And summer is not complete without a visit to Schlitterbahn, the most awesome super-bad coolest waterpark on the planet. Yes, that’s right. I revert to being a 13-year old when I think of the place. It’s in New Braunfels, TX, also about 45 minutes away. A good portion of it is built in a natural, shaded setting along the Comal River, so you aren’t frying in the sun while you wait to jump headfirst down a chute. The best part about it is that you can bring in your own cooler of food and BEER. Or vodka-soaked watermelon, if that’s your thing. So no need to shell out $20 for a shriveled up hotdog and a watered down MGD.

Camping & Hiking

With all the rivers and hill country getaways within 2-3 hours of Austin, there’s great camping and hiking too, though the summer months are just too hot to even think about it. My family and I like to make reservations for spring and fall trips. My favorites are:

  1. Guadalupe River State Park – Best to camp here in May, when you can go tubing and wading in the river. There are really great walk-in sites and also RV sites if that’s your thing.

    guadalupe

  2. Pedernales Falls State Park – Also a good May choice, as it’s on the Pedernales River. During a wet season, there are awesome rapids to tube down. When its drier, you can wade and float too. They’ll try and scare you to stay out of the falls area due to flash flood warnings. It works for me, but friends have had fun swimming in these areas too.austin-tx-pedernales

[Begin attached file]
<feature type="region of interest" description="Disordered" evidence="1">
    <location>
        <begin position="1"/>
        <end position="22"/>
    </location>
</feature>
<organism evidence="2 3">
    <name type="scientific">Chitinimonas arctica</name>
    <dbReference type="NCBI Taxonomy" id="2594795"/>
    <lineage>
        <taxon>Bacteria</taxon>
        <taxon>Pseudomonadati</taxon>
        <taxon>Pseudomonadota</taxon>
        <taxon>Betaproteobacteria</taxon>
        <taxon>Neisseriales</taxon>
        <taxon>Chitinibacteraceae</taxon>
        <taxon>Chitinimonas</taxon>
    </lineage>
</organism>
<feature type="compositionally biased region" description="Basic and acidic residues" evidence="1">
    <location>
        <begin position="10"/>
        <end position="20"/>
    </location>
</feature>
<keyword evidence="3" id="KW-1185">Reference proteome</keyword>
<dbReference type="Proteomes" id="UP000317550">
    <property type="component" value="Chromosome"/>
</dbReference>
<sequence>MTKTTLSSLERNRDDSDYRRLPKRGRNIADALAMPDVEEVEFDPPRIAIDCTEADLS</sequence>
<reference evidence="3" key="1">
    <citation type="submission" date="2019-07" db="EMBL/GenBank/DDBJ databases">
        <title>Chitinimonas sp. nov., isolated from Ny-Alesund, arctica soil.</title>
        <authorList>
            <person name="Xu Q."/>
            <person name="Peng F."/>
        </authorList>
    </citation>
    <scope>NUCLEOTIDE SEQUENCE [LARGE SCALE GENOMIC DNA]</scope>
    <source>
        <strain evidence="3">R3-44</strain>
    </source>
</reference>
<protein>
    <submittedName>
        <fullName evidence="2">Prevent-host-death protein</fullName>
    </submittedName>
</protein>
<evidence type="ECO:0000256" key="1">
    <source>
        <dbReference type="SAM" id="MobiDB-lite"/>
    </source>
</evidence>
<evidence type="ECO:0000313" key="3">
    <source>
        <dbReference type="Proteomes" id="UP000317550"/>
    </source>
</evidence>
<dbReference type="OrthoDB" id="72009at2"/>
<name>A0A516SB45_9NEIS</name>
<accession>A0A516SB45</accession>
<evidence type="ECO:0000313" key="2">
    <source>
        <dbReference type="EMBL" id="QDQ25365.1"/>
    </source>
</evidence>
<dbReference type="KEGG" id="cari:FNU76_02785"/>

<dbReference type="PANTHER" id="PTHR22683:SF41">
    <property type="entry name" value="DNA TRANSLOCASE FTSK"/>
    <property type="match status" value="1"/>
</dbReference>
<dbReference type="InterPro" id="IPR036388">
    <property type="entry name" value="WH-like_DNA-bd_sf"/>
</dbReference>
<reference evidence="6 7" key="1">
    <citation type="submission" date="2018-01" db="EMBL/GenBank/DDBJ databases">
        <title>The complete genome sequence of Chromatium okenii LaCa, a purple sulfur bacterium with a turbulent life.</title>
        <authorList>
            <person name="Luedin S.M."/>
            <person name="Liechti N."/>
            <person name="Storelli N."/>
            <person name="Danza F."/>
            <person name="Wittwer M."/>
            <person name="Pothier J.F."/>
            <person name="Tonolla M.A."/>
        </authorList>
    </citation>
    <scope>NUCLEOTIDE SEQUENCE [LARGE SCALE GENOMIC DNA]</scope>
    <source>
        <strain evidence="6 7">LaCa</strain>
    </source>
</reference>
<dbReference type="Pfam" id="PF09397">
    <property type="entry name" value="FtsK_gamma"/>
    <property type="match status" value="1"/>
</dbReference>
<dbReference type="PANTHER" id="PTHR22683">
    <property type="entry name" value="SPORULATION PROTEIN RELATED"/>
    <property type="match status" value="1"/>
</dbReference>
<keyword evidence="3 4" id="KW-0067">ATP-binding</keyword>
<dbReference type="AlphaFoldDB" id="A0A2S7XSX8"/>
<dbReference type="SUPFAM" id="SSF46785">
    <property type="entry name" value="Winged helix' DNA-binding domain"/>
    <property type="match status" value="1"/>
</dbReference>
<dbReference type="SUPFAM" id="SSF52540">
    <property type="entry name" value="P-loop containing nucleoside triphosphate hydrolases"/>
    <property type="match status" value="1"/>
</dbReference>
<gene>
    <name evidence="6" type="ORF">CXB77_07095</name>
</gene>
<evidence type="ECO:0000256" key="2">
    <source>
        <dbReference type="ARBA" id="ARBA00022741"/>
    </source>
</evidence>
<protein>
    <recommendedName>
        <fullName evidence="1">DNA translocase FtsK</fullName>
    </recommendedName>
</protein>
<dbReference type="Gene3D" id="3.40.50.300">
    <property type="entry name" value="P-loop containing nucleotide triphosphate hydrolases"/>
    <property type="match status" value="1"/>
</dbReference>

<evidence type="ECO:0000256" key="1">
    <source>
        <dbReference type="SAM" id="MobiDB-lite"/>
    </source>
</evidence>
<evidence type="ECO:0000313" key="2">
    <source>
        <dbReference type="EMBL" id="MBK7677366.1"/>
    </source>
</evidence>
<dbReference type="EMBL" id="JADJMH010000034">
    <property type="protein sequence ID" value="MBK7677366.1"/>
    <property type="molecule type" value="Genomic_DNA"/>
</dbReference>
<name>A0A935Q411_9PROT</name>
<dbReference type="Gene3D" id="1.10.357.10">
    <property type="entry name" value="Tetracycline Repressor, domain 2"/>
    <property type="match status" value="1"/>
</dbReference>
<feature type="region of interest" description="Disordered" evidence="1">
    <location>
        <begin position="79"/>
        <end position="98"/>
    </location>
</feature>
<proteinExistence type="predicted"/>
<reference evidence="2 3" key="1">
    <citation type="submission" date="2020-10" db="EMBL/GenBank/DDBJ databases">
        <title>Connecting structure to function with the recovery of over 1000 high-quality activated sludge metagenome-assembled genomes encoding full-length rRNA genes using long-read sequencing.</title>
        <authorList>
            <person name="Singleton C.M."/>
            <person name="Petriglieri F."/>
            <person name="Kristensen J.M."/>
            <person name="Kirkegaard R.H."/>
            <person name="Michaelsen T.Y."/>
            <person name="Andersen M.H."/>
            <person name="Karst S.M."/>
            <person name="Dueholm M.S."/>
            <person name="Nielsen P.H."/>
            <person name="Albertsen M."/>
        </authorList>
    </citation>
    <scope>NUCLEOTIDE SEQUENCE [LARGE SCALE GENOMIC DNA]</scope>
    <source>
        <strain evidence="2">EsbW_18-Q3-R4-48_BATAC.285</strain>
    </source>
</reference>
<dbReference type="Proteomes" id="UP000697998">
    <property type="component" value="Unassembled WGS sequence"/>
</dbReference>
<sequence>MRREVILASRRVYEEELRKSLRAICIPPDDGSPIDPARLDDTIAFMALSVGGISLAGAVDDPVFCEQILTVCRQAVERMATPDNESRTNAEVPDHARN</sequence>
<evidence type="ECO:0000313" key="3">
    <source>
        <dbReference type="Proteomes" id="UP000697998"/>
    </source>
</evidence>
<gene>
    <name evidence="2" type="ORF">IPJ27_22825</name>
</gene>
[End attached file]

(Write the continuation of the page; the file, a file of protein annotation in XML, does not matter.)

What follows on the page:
3. Enchanted Rock – A good April choice if it’s a good year for wildflowers, or also a nice place to go in the early spring or late fall (no swimming to tempt you into the cold). Oy, the wildflowers! We went on a good year – the locals say spring of ’07 will go down in history. You would not believe all the bluebonnets. There’s a drive you can take nearby called Willow City Loop that will KNOCK YOUR SOCKS OFF. Anyway, even if there aren’t any wildflowers, Enchanted Rock is an amazing place to hike. There’s even a cool caving crevice thing you can climb down.  My husband and I did it once, and it was super fun — even though I’m a total novice and slightly claustrophobic.  Oh – all the spots are walk-in, so no RVs allowed. And pack light.
    enchanted
  4. Bastrop State Park – Update 2012 – Bastrop State Park suffered a horrible forest fire in 2011 and most of the pine trees were lost. It’s a shame, because it was a fun place to camp and also stay at their 1930s cabins that were built by the CCC. I’ve heard that they were able to save all of the cabins, but there is probably not much to see when you are there. :(

    bastrop

  5. McKinney Falls State Park – This park is in or at least very near Austin city limits, so for some reason I never think of trying their campgrounds. But, my family and I love to hike here on Sundays. There’s this enormous granite field full of pock marks where little pools have eroded away the rock. They make awesome splashing holes for kids to play in after a rain. My kids love to bring their matchbox cars and zoom them around on the terrain. There are 2 different falls to admire and swim around, and there’s even a rock shelter – if you use your imagination you can pretend it’s a spooky cave with the kids. We have a blast every time we go.

mckinney

Creative commons images:  Canoe photo by stpierre. Barton Springs by ercwttmn.  Krause Springs by jessicareeder. Hamilton Pool purchased on istockphoto.com. McKinney Falls photo by my amazing friend Stacie Gurule. All others by me!